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August 1st, 2018, 03:59 AM  #1 
Newbie Joined: Jul 2018 From: morocco Posts: 4 Thanks: 0 Math Focus: algebraic number theory  f(n)=1 mod p has a solution iff a condition on p
Hello Can you please share with me all the results that you know like this: f(n)=1 mod p has a solution iff a condition on p example : Lagrange Lemma: x^2=1 mod p has a solution if and only if p=1 mod 4 1) Is this kind of equation important? 2) I wish that you share with me any book or article that is talking about these arithmetical equations. Thank you Best regards Last edited by skipjack; August 1st, 2018 at 06:19 AM. 
August 1st, 2018, 05:45 AM  #2 
Senior Member Joined: Aug 2017 From: United Kingdom Posts: 211 Thanks: 63 Math Focus: Algebraic Number Theory, Arithmetic Geometry 
This sort of question forms a very deep and interesting part of number theory. Let $f$ be polynomial with integer coefficients. You might ask whether there are congruence conditions on $p$ that determine whether $f$ has a root mod $p$. A consequence of class field theory is that such conditions exist precisely when the Galois group of $f$ over $\mathbb{Q}$ is abelian. So, for example, if $f$ is quadratic, then there are always such conditions! And if $f$ is cubic, then there are such conditions precisely when the discriminant of $f$ is a square. A great starting point that I'd highly, highly recommend is David Cox's book "Primes of the Form $x^2 + ny^2$". Even though the primary aim of the book is to deal with a slightly different problem to yours, it gives a very accessible account of the relevant number theory. Also, your problem does end up getting quite a lot of treatment along the way. For example, one elementary result you'll see is that quadratic reciprocity is equivalent to the following: given odd primes $p \neq q$, the equation $x^2 \equiv q \bmod p$ is solvable if and only if $p \equiv \pm a \bmod 4q$ for some odd integer $a$. The first section (chapters 14) is accessible without much mathematical knowledge; I think being familiar with the language of group theory would help, but you could definitely get by without it and just pick up the necessary ideas along the way. There's a bit of a jump in the middle section (chapters 59), as it starts to deal with class field theory. You'll need to be comfortable with Galois theory for this, and you'd probably want to know some algebraic number theory (e.g. ramification + splitting in extensions of number fields, fractional ideals, etc.) to get the most out of it. I personally haven't read the final section  I'd already covered modular forms, complex multiplication, etc. elsewhere, so I can't comment on precisely what you'd need to know to follow his presentation of the material. You'll certainly need a fair amount of complex analysis, in any case. As well as being a fantastic book in its own right, it also has a great selection of references  if there's any direction you are particularly interested in exploring, you'll be able to go that way.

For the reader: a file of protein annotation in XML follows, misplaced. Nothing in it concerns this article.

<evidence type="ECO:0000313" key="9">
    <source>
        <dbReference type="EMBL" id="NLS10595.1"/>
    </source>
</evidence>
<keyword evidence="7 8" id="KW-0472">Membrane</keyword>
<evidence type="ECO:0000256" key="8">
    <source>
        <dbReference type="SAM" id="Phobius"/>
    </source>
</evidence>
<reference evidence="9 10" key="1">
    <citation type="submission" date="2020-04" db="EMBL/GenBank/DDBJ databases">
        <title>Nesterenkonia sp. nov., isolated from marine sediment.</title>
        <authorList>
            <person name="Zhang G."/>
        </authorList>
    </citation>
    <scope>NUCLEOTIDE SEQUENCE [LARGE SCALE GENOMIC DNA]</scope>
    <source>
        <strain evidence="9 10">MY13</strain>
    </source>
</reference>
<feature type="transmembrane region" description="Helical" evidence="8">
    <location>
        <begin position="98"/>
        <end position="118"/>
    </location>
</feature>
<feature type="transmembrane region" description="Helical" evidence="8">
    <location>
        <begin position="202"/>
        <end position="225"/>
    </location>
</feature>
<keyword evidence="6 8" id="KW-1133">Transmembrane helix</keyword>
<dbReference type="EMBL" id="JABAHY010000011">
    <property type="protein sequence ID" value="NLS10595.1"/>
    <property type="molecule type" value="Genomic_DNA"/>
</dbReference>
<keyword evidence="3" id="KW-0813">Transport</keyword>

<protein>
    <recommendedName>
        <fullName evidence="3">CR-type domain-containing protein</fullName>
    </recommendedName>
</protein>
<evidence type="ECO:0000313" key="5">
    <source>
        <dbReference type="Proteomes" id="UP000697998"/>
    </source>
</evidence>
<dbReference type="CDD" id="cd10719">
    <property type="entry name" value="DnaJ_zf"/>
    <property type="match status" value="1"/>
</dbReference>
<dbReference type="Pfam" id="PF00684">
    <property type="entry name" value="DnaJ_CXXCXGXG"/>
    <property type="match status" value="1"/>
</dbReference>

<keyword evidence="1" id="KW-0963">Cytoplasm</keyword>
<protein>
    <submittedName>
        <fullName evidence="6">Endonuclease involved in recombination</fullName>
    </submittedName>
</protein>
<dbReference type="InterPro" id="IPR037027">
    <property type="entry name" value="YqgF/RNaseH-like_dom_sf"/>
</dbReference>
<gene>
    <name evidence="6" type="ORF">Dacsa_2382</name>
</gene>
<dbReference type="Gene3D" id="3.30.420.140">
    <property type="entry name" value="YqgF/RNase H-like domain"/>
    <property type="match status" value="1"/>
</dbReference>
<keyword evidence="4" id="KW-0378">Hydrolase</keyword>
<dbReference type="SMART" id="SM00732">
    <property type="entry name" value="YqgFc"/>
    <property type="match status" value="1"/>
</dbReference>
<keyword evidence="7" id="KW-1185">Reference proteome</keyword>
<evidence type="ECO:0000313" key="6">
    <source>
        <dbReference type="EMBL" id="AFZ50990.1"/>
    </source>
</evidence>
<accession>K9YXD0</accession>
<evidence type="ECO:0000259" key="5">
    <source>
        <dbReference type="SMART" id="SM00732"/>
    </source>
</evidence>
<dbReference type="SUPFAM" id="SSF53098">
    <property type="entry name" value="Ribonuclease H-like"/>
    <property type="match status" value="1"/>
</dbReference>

August 1st, 2018, 07:02 AM  #3 
Newbie Joined: Jul 2018 From: morocco Posts: 4 Thanks: 0 Math Focus: algebraic number theory 
Thank you very much, that was a very rich answer !!!


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condition, fn1, iff, mod, solution 
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